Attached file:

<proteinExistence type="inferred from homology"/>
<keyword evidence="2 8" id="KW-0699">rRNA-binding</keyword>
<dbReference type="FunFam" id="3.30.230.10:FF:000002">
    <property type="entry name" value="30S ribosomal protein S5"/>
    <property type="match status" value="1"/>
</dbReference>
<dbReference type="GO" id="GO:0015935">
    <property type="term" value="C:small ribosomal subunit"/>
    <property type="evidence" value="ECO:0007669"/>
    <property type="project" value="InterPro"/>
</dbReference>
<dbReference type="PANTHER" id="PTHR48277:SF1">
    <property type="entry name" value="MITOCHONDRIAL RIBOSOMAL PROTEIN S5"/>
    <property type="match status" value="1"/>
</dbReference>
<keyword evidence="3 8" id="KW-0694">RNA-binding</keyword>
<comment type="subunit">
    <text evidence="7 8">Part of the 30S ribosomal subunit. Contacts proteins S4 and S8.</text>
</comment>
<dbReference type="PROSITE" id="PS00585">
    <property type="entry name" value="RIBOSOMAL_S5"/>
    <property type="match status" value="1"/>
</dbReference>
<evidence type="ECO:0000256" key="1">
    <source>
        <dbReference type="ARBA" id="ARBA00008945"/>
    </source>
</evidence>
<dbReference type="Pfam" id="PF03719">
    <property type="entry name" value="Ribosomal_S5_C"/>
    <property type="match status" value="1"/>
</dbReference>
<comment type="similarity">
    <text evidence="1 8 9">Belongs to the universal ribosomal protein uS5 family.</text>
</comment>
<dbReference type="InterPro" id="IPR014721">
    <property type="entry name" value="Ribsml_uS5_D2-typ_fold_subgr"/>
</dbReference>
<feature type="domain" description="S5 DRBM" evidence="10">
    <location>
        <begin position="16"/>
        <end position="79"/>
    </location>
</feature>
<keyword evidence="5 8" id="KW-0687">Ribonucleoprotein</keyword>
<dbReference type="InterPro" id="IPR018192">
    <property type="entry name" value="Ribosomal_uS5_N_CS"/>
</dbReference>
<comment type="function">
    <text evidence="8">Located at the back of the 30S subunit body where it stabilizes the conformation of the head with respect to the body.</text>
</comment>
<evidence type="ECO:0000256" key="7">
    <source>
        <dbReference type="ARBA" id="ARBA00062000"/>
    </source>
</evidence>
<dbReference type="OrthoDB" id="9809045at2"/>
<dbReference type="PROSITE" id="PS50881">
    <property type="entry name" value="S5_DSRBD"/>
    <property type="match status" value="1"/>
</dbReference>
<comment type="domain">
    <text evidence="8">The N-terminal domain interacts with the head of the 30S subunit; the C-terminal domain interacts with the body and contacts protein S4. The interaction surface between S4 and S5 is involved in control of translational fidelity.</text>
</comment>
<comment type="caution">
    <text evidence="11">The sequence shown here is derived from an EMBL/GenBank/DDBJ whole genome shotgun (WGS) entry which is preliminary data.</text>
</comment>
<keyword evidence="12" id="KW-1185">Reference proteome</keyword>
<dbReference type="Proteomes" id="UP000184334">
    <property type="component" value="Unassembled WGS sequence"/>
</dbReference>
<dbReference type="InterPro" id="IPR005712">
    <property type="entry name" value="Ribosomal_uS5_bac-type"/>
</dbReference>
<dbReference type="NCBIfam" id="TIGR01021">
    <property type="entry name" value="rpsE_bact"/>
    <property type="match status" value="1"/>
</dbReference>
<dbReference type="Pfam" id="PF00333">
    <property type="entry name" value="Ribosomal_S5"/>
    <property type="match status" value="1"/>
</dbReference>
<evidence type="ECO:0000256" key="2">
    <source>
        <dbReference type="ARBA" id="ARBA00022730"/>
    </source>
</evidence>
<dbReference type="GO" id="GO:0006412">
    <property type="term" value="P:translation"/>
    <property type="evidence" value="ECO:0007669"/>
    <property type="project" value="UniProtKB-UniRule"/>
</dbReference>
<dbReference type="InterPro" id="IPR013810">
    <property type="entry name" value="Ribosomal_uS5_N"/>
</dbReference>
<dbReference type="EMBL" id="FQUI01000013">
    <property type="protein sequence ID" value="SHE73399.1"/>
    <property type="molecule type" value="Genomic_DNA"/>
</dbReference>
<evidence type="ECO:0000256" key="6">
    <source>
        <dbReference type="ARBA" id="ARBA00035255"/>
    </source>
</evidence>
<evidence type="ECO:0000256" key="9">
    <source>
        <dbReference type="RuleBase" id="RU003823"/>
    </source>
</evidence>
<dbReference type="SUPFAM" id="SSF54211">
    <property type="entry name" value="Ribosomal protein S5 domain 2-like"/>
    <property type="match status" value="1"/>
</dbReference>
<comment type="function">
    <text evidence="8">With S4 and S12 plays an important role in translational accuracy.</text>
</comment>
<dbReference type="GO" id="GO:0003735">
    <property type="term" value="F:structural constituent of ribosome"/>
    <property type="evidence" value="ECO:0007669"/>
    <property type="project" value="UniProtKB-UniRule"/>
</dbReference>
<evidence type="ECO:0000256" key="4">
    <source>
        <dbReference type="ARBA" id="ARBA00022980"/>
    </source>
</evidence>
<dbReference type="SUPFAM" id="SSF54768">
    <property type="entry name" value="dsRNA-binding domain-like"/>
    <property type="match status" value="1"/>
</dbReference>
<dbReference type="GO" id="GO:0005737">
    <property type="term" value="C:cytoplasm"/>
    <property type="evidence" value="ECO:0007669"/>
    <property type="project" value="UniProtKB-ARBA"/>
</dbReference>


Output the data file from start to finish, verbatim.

<proteinExistence type="inferred from homology"/>
<keyword evidence="2 8" id="KW-0699">rRNA-binding</keyword>
<dbReference type="FunFam" id="3.30.230.10:FF:000002">
    <property type="entry name" value="30S ribosomal protein S5"/>
    <property type="match status" value="1"/>
</dbReference>
<dbReference type="GO" id="GO:0015935">
    <property type="term" value="C:small ribosomal subunit"/>
    <property type="evidence" value="ECO:0007669"/>
    <property type="project" value="InterPro"/>
</dbReference>
<dbReference type="PANTHER" id="PTHR48277:SF1">
    <property type="entry name" value="MITOCHONDRIAL RIBOSOMAL PROTEIN S5"/>
    <property type="match status" value="1"/>
</dbReference>
<keyword evidence="3 8" id="KW-0694">RNA-binding</keyword>
<comment type="subunit">
    <text evidence="7 8">Part of the 30S ribosomal subunit. Contacts proteins S4 and S8.</text>
</comment>
<dbReference type="PROSITE" id="PS00585">
    <property type="entry name" value="RIBOSOMAL_S5"/>
    <property type="match status" value="1"/>
</dbReference>
<evidence type="ECO:0000256" key="1">
    <source>
        <dbReference type="ARBA" id="ARBA00008945"/>
    </source>
</evidence>
<dbReference type="Pfam" id="PF03719">
    <property type="entry name" value="Ribosomal_S5_C"/>
    <property type="match status" value="1"/>
</dbReference>
<comment type="similarity">
    <text evidence="1 8 9">Belongs to the universal ribosomal protein uS5 family.</text>
</comment>
<dbReference type="InterPro" id="IPR014721">
    <property type="entry name" value="Ribsml_uS5_D2-typ_fold_subgr"/>
</dbReference>
<feature type="domain" description="S5 DRBM" evidence="10">
    <location>
        <begin position="16"/>
        <end position="79"/>
    </location>
</feature>
<keyword evidence="5 8" id="KW-0687">Ribonucleoprotein</keyword>
<dbReference type="InterPro" id="IPR018192">
    <property type="entry name" value="Ribosomal_uS5_N_CS"/>
</dbReference>
<comment type="function">
    <text evidence="8">Located at the back of the 30S subunit body where it stabilizes the conformation of the head with respect to the body.</text>
</comment>
<evidence type="ECO:0000256" key="7">
    <source>
        <dbReference type="ARBA" id="ARBA00062000"/>
    </source>
</evidence>
<dbReference type="OrthoDB" id="9809045at2"/>
<dbReference type="PROSITE" id="PS50881">
    <property type="entry name" value="S5_DSRBD"/>
    <property type="match status" value="1"/>
</dbReference>
<comment type="domain">
    <text evidence="8">The N-terminal domain interacts with the head of the 30S subunit; the C-terminal domain interacts with the body and contacts protein S4. The interaction surface between S4 and S5 is involved in control of translational fidelity.</text>
</comment>
<comment type="caution">
    <text evidence="11">The sequence shown here is derived from an EMBL/GenBank/DDBJ whole genome shotgun (WGS) entry which is preliminary data.</text>
</comment>
<keyword evidence="12" id="KW-1185">Reference proteome</keyword>
<dbReference type="Proteomes" id="UP000184334">
    <property type="component" value="Unassembled WGS sequence"/>
</dbReference>
<dbReference type="InterPro" id="IPR005712">
    <property type="entry name" value="Ribosomal_uS5_bac-type"/>
</dbReference>
<dbReference type="NCBIfam" id="TIGR01021">
    <property type="entry name" value="rpsE_bact"/>
    <property type="match status" value="1"/>
</dbReference>
<dbReference type="Pfam" id="PF00333">
    <property type="entry name" value="Ribosomal_S5"/>
    <property type="match status" value="1"/>
</dbReference>
<evidence type="ECO:0000256" key="2">
    <source>
        <dbReference type="ARBA" id="ARBA00022730"/>
    </source>
</evidence>
<dbReference type="GO" id="GO:0006412">
    <property type="term" value="P:translation"/>
    <property type="evidence" value="ECO:0007669"/>
    <property type="project" value="UniProtKB-UniRule"/>
</dbReference>
<dbReference type="InterPro" id="IPR013810">
    <property type="entry name" value="Ribosomal_uS5_N"/>
</dbReference>
<dbReference type="EMBL" id="FQUI01000013">
    <property type="protein sequence ID" value="SHE73399.1"/>
    <property type="molecule type" value="Genomic_DNA"/>
</dbReference>
<evidence type="ECO:0000256" key="6">
    <source>
        <dbReference type="ARBA" id="ARBA00035255"/>
    </source>
</evidence>
<evidence type="ECO:0000256" key="9">
    <source>
        <dbReference type="RuleBase" id="RU003823"/>
    </source>
</evidence>
<dbReference type="SUPFAM" id="SSF54211">
    <property type="entry name" value="Ribosomal protein S5 domain 2-like"/>
    <property type="match status" value="1"/>
</dbReference>
<comment type="function">
    <text evidence="8">With S4 and S12 plays an important role in translational accuracy.</text>
</comment>
<dbReference type="GO" id="GO:0003735">
    <property type="term" value="F:structural constituent of ribosome"/>
    <property type="evidence" value="ECO:0007669"/>
    <property type="project" value="UniProtKB-UniRule"/>
</dbReference>
<evidence type="ECO:0000256" key="4">
    <source>
        <dbReference type="ARBA" id="ARBA00022980"/>
    </source>
</evidence>
<dbReference type="SUPFAM" id="SSF54768">
    <property type="entry name" value="dsRNA-binding domain-like"/>
    <property type="match status" value="1"/>
</dbReference>
<dbReference type="GO" id="GO:0005737">
    <property type="term" value="C:cytoplasm"/>
    <property type="evidence" value="ECO:0007669"/>
    <property type="project" value="UniProtKB-ARBA"/>
</dbReference>